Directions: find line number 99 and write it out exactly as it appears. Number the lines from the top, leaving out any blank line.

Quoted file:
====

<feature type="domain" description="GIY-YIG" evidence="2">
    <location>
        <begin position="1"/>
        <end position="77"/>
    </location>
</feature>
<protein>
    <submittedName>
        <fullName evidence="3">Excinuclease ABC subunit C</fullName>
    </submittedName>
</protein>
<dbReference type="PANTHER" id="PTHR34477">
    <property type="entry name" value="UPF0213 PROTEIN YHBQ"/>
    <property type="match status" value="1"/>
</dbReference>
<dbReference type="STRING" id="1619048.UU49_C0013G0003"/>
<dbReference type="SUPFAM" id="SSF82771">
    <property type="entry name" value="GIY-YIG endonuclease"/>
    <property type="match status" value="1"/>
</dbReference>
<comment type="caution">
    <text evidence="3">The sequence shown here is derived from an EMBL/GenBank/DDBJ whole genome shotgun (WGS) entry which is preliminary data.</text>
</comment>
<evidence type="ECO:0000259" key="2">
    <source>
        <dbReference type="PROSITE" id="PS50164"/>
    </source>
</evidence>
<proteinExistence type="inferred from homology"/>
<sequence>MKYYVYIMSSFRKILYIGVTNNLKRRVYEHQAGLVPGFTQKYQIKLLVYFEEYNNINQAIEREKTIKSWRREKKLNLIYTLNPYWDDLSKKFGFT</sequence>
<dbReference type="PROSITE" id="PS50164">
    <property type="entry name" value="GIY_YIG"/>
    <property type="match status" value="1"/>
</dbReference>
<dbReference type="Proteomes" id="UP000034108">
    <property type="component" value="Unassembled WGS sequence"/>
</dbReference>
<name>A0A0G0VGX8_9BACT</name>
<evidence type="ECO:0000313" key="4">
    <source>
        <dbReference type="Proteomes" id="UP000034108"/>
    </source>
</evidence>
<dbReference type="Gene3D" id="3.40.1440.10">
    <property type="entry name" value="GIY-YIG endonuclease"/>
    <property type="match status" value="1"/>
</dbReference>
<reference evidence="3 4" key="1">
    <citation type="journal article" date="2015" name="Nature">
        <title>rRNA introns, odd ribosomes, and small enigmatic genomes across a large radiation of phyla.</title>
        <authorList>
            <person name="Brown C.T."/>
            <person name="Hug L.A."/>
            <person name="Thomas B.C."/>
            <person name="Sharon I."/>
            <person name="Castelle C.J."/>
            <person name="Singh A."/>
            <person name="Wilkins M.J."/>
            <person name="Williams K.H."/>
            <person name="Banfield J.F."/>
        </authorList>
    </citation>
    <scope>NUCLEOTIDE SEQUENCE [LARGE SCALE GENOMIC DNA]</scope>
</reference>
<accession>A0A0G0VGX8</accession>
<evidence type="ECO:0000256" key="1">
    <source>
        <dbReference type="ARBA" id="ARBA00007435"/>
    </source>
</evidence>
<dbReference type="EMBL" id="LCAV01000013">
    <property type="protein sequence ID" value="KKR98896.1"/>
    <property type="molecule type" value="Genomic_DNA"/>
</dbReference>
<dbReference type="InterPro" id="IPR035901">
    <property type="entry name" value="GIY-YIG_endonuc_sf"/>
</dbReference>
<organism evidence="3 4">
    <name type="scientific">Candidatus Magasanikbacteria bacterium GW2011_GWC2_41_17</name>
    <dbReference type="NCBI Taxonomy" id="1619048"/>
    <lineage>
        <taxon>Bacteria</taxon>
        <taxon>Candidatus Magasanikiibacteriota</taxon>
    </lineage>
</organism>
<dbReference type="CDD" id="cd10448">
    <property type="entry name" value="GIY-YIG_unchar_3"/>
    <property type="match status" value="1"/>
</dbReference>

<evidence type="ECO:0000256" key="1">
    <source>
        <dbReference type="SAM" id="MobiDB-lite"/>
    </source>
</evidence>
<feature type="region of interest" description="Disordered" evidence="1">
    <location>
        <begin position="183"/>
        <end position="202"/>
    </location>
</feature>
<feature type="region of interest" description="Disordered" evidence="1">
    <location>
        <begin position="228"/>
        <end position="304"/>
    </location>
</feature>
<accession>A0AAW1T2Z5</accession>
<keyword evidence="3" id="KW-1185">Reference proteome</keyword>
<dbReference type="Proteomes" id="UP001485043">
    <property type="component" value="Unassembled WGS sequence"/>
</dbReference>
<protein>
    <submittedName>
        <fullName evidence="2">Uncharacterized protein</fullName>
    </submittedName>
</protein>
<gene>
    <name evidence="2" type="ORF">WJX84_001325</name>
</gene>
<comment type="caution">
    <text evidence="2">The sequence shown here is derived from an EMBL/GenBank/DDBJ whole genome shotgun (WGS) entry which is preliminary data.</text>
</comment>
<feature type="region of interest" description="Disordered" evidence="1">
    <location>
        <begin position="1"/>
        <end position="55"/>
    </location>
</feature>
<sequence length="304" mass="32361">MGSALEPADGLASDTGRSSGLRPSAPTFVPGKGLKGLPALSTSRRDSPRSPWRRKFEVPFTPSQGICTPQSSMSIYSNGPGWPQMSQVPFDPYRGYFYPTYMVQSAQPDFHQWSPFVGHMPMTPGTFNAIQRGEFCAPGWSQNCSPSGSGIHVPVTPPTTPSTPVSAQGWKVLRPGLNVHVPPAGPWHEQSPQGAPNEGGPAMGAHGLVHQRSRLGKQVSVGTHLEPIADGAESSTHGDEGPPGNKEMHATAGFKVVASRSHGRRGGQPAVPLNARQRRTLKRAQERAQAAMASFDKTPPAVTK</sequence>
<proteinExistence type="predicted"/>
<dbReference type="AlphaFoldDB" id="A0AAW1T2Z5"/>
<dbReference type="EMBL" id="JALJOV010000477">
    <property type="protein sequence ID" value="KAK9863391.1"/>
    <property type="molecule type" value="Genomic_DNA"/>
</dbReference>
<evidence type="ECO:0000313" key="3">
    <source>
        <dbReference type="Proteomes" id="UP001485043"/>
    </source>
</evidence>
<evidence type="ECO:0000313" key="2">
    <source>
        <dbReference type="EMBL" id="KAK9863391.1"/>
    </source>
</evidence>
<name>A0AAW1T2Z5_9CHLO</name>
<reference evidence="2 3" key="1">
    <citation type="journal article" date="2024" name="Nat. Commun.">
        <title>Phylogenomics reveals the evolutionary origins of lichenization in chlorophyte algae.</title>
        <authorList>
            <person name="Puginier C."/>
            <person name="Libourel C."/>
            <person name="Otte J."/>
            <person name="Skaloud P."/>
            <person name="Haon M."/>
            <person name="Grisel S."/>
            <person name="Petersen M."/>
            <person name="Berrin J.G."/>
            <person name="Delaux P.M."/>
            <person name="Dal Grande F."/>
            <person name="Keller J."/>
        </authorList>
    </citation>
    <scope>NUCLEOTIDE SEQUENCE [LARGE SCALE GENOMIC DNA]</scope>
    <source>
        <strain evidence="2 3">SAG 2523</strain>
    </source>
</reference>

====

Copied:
    </location>